Uy, who was a major donor to the president’s campaign, said he isn’t getting any special favors from his long-time family friend. He noted that he applied for the casino license before Duterte’s term, and won approval due to his own track record. The Philippine casino regulator also said no favoritism was involved, explaining that Udenna was more aggressive in complying with its requirements.
“He’s at the right place at the right time,” said Gonzalo Bongolan, vice president at investment firm Philippine Commercial Capital Inc. “It’s not fair to say these opportunities are there because he and the president are from the same province. He’s been able to successfully grow his oil business, even before Duterte became president.”
Udenna this week raised 4 billion pesos with the sale of a 25 percent stake in another Uy company, Phoenix Petroleum Philippines Inc., to help fund its casino project. Shares in Phoenix Petroleum and 2GO, which have market caps of less than $1 billion, have taken off this year. 2GO is up 158 percent while Phoenix has jumped 81 percent, outpacing a 15 percent advance for the Philippines benchmark index.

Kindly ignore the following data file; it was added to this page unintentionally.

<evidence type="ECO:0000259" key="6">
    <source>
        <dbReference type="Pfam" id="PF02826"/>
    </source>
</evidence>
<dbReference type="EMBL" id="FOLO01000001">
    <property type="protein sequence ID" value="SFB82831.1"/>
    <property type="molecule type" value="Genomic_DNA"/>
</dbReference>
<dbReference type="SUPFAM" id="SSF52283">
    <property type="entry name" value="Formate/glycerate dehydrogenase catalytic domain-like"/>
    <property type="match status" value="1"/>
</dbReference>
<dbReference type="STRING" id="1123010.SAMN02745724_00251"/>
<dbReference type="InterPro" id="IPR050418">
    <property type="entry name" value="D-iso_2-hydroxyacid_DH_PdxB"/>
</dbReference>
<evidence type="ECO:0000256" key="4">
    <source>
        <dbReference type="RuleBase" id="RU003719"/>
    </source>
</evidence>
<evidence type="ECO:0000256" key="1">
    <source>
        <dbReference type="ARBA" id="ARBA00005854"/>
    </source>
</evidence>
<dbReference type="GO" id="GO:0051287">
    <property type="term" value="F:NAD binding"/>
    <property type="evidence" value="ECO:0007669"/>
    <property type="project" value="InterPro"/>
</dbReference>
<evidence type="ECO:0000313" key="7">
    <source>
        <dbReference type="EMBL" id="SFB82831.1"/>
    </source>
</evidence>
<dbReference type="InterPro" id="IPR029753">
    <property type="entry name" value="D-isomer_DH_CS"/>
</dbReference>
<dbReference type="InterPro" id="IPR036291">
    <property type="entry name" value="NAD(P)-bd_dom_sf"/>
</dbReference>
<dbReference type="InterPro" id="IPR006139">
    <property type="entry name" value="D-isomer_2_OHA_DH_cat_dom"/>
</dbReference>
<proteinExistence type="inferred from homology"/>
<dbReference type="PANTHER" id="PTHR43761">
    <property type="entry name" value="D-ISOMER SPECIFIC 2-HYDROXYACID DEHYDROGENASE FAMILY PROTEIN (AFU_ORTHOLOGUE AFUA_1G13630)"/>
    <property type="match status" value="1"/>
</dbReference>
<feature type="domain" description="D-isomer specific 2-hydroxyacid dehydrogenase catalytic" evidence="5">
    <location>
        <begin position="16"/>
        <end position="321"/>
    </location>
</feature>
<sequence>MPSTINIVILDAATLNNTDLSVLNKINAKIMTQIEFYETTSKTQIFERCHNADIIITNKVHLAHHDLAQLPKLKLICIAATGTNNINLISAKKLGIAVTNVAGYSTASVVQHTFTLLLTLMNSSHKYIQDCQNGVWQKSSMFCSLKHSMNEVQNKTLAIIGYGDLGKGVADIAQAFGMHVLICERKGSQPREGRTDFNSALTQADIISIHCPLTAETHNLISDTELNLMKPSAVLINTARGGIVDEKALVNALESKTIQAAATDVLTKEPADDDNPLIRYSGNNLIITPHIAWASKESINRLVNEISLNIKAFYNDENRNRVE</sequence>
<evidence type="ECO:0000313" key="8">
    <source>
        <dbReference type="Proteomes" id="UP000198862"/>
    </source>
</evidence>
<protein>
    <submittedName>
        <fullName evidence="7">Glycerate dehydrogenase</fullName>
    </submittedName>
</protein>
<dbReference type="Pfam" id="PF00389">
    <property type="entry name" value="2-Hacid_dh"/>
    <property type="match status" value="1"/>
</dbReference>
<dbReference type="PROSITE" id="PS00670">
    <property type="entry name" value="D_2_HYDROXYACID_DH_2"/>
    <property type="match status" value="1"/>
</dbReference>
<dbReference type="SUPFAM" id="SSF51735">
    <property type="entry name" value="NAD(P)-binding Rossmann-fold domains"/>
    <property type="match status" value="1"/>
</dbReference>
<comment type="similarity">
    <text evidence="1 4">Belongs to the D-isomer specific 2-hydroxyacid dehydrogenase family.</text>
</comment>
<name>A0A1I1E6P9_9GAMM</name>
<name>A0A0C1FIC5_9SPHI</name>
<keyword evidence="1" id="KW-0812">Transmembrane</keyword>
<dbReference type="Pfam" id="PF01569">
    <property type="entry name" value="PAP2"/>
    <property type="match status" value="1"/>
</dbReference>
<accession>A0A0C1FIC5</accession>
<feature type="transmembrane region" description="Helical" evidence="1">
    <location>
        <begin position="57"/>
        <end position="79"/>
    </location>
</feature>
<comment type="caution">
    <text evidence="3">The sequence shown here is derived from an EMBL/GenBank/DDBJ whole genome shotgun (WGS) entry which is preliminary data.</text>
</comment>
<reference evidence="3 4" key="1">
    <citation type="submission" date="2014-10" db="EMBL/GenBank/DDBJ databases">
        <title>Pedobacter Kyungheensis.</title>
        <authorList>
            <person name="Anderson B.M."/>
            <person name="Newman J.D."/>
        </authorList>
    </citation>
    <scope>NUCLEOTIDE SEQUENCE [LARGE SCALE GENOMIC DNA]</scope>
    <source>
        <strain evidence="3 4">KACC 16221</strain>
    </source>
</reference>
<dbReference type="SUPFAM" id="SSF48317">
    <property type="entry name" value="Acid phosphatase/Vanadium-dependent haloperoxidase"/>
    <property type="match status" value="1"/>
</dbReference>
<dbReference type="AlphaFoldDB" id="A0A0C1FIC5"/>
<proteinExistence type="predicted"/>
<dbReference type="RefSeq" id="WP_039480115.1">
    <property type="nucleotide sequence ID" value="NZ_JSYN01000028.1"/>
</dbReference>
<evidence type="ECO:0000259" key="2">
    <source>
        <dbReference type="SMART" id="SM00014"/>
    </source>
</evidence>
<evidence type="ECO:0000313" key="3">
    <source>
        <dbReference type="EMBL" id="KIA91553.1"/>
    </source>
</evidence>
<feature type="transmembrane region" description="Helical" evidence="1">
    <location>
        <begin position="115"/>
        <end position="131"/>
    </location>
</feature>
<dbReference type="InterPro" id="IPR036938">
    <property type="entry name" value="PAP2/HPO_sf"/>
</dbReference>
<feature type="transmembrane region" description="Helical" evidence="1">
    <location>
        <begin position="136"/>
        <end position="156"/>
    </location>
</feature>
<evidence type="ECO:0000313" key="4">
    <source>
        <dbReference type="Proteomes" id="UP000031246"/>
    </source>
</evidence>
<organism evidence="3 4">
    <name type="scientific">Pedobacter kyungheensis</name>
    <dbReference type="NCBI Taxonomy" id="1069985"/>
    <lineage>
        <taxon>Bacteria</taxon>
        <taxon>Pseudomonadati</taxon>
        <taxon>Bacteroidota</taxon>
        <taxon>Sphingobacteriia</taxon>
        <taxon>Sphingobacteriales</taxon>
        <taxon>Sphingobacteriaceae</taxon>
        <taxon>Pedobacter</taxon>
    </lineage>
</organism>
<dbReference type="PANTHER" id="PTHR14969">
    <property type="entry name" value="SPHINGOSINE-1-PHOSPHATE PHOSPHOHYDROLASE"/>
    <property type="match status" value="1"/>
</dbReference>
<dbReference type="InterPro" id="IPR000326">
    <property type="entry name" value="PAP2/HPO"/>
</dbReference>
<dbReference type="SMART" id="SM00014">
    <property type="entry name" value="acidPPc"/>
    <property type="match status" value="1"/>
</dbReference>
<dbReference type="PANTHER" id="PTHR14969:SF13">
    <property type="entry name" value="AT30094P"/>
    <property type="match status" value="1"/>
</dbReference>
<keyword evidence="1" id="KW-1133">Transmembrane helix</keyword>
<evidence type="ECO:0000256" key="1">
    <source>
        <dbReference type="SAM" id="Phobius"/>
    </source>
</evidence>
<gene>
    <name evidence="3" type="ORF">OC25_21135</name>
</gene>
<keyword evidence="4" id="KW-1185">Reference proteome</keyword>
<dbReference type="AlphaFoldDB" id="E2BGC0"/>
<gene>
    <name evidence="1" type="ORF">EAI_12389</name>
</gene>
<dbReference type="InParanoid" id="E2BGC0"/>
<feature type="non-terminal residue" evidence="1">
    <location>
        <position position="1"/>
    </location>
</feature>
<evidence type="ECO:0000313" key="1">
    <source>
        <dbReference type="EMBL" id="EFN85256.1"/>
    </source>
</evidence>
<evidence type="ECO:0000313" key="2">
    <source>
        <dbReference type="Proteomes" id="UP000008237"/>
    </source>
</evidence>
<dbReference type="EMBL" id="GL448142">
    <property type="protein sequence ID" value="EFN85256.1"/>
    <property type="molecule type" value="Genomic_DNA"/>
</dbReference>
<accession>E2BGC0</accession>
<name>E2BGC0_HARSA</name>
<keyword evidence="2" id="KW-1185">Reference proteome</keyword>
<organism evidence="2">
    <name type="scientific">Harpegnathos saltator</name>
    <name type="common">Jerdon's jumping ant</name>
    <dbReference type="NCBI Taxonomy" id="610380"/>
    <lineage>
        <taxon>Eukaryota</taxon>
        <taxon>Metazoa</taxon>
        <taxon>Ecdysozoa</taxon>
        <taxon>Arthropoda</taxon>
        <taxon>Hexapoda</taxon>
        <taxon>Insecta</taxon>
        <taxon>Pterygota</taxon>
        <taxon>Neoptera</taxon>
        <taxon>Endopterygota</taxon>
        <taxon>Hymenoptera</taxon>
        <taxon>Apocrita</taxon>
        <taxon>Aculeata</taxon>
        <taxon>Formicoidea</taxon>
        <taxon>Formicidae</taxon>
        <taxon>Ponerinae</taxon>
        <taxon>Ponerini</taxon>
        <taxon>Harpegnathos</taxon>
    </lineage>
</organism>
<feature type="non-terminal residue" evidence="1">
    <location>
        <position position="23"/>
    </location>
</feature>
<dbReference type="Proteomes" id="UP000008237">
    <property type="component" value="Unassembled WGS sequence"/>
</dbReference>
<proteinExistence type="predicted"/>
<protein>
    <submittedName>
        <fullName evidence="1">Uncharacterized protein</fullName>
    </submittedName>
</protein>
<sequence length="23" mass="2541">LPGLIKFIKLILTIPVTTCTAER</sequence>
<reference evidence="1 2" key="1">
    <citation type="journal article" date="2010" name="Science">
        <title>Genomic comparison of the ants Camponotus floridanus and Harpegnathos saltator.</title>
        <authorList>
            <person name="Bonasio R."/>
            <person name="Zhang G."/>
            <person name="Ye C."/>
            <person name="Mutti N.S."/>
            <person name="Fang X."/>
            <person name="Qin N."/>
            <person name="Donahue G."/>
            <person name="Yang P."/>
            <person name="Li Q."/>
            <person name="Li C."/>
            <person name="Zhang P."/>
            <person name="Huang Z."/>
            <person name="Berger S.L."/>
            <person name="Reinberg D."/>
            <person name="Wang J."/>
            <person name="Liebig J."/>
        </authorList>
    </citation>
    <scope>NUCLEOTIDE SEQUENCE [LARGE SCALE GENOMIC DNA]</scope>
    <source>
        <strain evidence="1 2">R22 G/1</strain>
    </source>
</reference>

Shares of Phoenix Petroleum climbed 2.2 percent at the close in Manila Friday, while 2GO rose as much as 3.8 percent before ending unchanged.
After completing a business course at De La Salle University in Manila in 1993, Uy spent a decade helping his family in ventures including trading copra -- dried coconut meat used to extract oil -- and prawn farming in Davao. Uy said he would jump into any business that looked promising. A barbecue restaurant in Davao was one of his early projects, eventually growing to six outlets.
Oil retailing is where he made his name. Uy started Phoenix in 2005 after operating a 6-million-barrel oil depot in Davao. His initial five gasoline stations grew to 30 by the time he listed in 2007. Phoenix now has more than 500 stations, accounting for 5.7 percent of the market last year, compared with Chevron Corp.’s 6.8 percent. Uy is hoping to leap from fifth place into third this year, dislodging Chevron, and an oil refinery may be in the cards eventually.